Eleven Spanish and eight Ibero-American feature films will compete in the official section of the twenty-fifth Spanish Film Festival of Malaga, which will be held from March 18 to 27 and will honor the filmmaker Carlos Saura with a Biznaga of Honor. The 90-year-old man from Aragon is fully empowered: working on the montage of ‘Orígenes del arte, a film on Palaeolithic painting; and finishing the guion of a series on Federico García Lorca.
The director of the Festival, Juan Antonio Vigar, highlighted yesterday in the presentation of the festival that, after two years with the dates moved due to the pandemic, the contest returns to March, because “the films that will be released in spring find a better accommodation on the billboard”.
Some of the “signs of identity” of the Festival are also recovered, such as its red carpet, thanks to the improvement in the health situation, and because “face-to-face is still essential” for the event, according to Vigar. The official feature film section “maintains the model of each year”, because the Malaga Festival “is the common home of Spanish cinema” and therefore “all formats and perspectives have a place”.
Spanish films join the titles already announced in the official section ‘The test’by Dani of the Order; ‘Five wolves’by Alauda Ruiz de Azúa; ‘The top’by Ibón Cormenzana; ‘My emptiness and me’, by Adrian Silvestre; ‘We will not kill you with pistols (‘We will not kill each other with pistols)’, by María Ripoll, and ‘The volunteer, by Nely Reguera.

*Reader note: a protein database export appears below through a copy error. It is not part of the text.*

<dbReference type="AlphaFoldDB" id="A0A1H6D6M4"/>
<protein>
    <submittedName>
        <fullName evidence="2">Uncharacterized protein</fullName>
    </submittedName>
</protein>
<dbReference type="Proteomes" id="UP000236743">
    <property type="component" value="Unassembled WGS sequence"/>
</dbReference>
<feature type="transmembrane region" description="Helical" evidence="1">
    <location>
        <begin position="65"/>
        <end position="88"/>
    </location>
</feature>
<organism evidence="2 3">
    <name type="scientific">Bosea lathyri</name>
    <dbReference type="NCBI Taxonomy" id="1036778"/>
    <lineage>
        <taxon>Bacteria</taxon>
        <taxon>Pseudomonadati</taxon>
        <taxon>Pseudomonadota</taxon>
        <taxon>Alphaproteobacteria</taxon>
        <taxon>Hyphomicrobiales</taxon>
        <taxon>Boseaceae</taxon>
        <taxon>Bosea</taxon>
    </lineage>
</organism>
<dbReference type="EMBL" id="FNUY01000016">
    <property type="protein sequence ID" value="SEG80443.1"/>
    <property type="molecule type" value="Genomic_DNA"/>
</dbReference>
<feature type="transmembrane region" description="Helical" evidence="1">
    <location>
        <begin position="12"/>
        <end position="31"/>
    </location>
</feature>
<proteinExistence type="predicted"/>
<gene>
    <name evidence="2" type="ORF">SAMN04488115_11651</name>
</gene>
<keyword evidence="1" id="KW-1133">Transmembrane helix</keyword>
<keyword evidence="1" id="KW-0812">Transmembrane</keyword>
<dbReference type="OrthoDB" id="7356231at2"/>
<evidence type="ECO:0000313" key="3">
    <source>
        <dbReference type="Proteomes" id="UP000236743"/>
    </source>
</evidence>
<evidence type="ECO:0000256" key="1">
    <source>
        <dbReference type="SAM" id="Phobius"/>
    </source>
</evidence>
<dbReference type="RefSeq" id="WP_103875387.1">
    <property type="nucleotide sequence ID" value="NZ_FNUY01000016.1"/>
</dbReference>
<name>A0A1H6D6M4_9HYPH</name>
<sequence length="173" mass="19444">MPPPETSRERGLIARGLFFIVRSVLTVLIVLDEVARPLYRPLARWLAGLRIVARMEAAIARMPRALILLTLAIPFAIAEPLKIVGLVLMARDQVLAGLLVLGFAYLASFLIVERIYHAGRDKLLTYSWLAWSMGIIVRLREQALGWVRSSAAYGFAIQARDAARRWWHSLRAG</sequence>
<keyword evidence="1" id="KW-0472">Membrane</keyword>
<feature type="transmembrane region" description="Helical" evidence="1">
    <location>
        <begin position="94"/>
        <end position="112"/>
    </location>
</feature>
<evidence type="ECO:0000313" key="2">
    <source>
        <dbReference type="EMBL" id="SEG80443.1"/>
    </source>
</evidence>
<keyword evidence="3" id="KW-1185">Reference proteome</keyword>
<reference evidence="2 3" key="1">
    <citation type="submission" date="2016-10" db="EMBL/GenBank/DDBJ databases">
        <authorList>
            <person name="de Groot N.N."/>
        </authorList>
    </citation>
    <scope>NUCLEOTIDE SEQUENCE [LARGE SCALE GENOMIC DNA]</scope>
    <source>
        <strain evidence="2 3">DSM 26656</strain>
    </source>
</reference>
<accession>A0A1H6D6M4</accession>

The Ibero-Americans will also compete ‘The Giants, by Beatriz Sanchis’ (Mexico-USA); ‘To Mae’ (‘The mother), by Cristiano Burlán (Brazil); ‘The invisible, by Javier Andrade (Ecuador-France); ‘Utama’by Alejandro Loayza Grisi (Bolivia-Uruguay-France); ‘Private messages’by Matías Bizé (Chile); ‘Almost in Love’ (‘Love me), by Leonardo Brzezicki (Argentina); ‘White Cadejo, by Justin Lerner’ (Guatemala), and ‘Libre, by Natural Arpajou (Argentina).
The festival had already announced that ‘Código Emperador, by Jorge Coira, will be the opening film, while ‘Llenos degracia, by Roberto Bueso, will be presented at the closing ceremony out of competition. Also, ‘Canallas, by Daniel Guzmán; ‘The Turtle Maneuver, by Juan Miguel del Castillo; ‘The glass girls, by Jota Linares; ‘They arrived at night, by Imanol Uribe, and the presence out of competition of ‘Alcarràs, by Carla Simón, Golden Bear in Berlin.
In special out-of-competition screenings, ‘Without you I can’t,’ by Chus Gutiérrez; ‘Camera Café’, by Ernesto Sevilla; ‘The skin on fire’, by David Martín Porras; ‘Sinjar’, by Ana Bofarull; ‘Toscana’, by Pau Freixas, and ‘Heroes de barrio’, by Ángeles Reiné.
The Festival premieres a new section of non-Ibero-American international films awarded in other competitions and not released in Spain. These films are ‘A New World’, by Stephane Brizé (France); ‘I laugh here’, by Mario Martone (Italy); ‘Love letters don’t exist’, by Jérôme Bonnell (France); ‘Promises in Paris’, by Thomas Kruithof (France); ‘Beautiful Minds, by Bernard Campan and Alexandre Jollien’ (France), and ‘Operation Mincemeat’, by John Madden (United Kingdom).